The 20th-century Barrett house is believed to have been built in 1901 for lumber magnate William Wimsatt. The house was designed using the popular Foursquare style design, consisting of a box-like house with four rooms on both the first and second floors. These houses were quick, inexpensive, and easy to build.
Wimsatt sold the house only two years after its construction to government employee Willliam Pollock who called the house “Pine Croft.” An ode to the use of pine wood in constructing the floors and other elements of the house. Pollock sold the house in 1910 to two-year resident lessee Percy Skinner, who sold the house back to Pollock in 1912.
Two years later, the house along with several parcels of land and other homes, were purchased by the local government as part of the Washington D.C. workhouse and reformatory.
The name of the house is attributable to Eugene Barrett who lived in the residence in the 1960s while overseeing the agricultural activities of the Lorton workhouse inmates. Though many changes were made to the house over the years, the Foursquare style is still visible along with other original elements, including tapered porch pillars and original doors and windows.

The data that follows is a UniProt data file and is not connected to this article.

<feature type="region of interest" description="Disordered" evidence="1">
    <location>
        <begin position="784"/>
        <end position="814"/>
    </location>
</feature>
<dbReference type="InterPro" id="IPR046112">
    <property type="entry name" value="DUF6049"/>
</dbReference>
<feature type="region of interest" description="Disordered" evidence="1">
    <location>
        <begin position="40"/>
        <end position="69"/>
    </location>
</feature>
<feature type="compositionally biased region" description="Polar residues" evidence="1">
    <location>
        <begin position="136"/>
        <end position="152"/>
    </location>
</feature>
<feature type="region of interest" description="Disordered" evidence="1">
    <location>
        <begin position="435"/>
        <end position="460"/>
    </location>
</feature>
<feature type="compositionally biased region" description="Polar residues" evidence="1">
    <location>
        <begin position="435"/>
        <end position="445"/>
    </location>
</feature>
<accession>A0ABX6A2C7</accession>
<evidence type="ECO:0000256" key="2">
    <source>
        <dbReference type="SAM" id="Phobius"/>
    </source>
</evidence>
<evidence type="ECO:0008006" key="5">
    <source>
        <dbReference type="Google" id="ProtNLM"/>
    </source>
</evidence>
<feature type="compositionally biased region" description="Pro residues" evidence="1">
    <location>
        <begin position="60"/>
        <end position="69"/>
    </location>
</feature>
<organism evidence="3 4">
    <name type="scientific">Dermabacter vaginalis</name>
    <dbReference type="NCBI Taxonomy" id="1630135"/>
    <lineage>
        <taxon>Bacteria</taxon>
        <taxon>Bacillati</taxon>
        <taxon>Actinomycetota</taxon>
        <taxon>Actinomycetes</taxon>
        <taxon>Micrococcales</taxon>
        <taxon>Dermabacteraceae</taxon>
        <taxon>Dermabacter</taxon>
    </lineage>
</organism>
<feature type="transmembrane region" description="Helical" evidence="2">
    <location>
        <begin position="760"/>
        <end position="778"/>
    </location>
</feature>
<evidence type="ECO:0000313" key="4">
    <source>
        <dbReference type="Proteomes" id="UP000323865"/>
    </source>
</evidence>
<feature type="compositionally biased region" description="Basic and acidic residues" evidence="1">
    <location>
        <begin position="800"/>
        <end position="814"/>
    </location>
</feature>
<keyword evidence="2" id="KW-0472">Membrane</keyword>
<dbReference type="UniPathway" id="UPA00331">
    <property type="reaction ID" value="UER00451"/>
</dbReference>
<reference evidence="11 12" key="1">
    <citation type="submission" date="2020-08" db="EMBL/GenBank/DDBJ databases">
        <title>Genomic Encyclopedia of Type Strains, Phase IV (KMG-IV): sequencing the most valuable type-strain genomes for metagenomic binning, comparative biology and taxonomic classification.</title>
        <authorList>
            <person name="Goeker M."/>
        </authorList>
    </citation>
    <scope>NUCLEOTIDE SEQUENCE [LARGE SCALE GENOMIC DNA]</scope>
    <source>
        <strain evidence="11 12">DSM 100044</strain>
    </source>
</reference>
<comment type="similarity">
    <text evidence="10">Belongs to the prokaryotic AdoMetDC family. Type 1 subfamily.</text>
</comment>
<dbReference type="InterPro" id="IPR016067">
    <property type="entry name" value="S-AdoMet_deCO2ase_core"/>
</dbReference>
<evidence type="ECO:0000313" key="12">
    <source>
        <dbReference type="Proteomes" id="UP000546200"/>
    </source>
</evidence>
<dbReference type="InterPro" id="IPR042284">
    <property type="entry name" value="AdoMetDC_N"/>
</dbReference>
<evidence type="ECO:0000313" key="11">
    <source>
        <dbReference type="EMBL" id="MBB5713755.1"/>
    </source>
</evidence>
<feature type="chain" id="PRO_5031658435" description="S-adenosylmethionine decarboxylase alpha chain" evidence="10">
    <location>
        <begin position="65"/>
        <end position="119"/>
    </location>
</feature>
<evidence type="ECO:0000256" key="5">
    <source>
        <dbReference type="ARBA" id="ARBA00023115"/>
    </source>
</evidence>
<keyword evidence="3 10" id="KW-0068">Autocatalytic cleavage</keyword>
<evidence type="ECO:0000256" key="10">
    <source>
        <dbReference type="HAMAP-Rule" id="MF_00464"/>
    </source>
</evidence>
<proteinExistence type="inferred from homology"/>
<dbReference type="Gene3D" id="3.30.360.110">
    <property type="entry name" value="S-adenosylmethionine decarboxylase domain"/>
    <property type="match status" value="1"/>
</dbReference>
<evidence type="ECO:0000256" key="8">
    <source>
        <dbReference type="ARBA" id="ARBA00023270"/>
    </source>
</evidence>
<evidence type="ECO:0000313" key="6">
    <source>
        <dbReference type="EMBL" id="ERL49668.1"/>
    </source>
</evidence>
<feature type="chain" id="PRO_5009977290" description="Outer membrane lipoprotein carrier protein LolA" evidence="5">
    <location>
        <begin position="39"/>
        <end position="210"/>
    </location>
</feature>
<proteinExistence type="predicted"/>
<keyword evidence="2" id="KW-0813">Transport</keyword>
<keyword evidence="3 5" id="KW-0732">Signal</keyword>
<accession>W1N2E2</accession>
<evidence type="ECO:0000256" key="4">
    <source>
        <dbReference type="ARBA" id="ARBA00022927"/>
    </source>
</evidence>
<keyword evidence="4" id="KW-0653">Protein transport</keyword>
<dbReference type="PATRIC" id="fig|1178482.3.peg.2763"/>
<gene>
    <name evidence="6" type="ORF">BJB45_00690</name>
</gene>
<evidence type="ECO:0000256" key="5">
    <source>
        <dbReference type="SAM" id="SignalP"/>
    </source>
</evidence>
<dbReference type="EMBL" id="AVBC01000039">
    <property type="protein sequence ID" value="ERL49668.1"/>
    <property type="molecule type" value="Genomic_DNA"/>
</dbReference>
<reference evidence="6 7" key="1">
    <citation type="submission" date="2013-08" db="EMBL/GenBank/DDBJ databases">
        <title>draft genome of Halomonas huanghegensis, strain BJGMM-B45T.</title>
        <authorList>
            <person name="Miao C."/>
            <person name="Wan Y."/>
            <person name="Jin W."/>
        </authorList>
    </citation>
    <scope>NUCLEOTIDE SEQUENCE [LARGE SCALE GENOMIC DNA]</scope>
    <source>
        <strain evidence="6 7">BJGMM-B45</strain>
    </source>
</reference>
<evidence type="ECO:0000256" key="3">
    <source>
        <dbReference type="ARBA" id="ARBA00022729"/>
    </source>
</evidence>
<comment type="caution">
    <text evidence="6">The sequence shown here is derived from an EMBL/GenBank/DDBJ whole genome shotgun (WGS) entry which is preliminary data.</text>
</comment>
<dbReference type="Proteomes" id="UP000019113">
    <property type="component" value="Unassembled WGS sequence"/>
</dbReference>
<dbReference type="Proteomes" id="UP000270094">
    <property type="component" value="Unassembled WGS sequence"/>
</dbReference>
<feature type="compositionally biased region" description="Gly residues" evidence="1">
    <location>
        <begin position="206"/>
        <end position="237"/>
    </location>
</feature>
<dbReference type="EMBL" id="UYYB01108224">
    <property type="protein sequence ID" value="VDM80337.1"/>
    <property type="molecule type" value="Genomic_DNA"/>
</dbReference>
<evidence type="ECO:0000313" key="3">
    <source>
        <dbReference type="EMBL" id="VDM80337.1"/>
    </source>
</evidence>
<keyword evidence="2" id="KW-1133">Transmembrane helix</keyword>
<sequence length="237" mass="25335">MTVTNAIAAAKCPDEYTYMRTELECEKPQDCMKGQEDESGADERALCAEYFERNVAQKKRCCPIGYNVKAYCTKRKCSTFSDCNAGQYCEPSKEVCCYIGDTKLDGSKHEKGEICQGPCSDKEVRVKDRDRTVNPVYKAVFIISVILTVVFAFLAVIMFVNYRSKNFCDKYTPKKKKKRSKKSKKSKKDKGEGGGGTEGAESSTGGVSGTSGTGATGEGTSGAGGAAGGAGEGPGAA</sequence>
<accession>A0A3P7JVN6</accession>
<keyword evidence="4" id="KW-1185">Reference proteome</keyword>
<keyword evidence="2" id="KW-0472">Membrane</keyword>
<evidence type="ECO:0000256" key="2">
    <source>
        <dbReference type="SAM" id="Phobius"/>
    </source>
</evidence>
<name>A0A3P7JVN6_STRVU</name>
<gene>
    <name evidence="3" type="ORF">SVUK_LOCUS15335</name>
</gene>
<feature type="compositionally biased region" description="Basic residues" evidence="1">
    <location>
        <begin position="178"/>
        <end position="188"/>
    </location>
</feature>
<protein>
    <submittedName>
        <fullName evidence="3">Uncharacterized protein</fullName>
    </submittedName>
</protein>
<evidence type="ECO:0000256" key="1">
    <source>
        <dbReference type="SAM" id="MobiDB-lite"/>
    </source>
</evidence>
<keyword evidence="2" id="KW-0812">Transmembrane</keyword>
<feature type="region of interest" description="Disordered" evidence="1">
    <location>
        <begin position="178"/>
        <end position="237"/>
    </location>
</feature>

The house and surrounding lands were eventually acquired by Fairfax County. There are several open fields and bike trails that run through the area behind the house.
Know Before You Go
The home is currently on a list of sites related to the Fairfax County Resident Curator program, which seeks to preserve historic properties by allowing one or more persons to potentially live on the property, in exchange for working to rehabilitate and maintain it in accordance with established preservation standards.
Barrett House is not presently open as of April 2021, but it is possible to park near the house and walk around the property. The house itself is fenced off awaiting future renovation but is very interesting to see from the outside.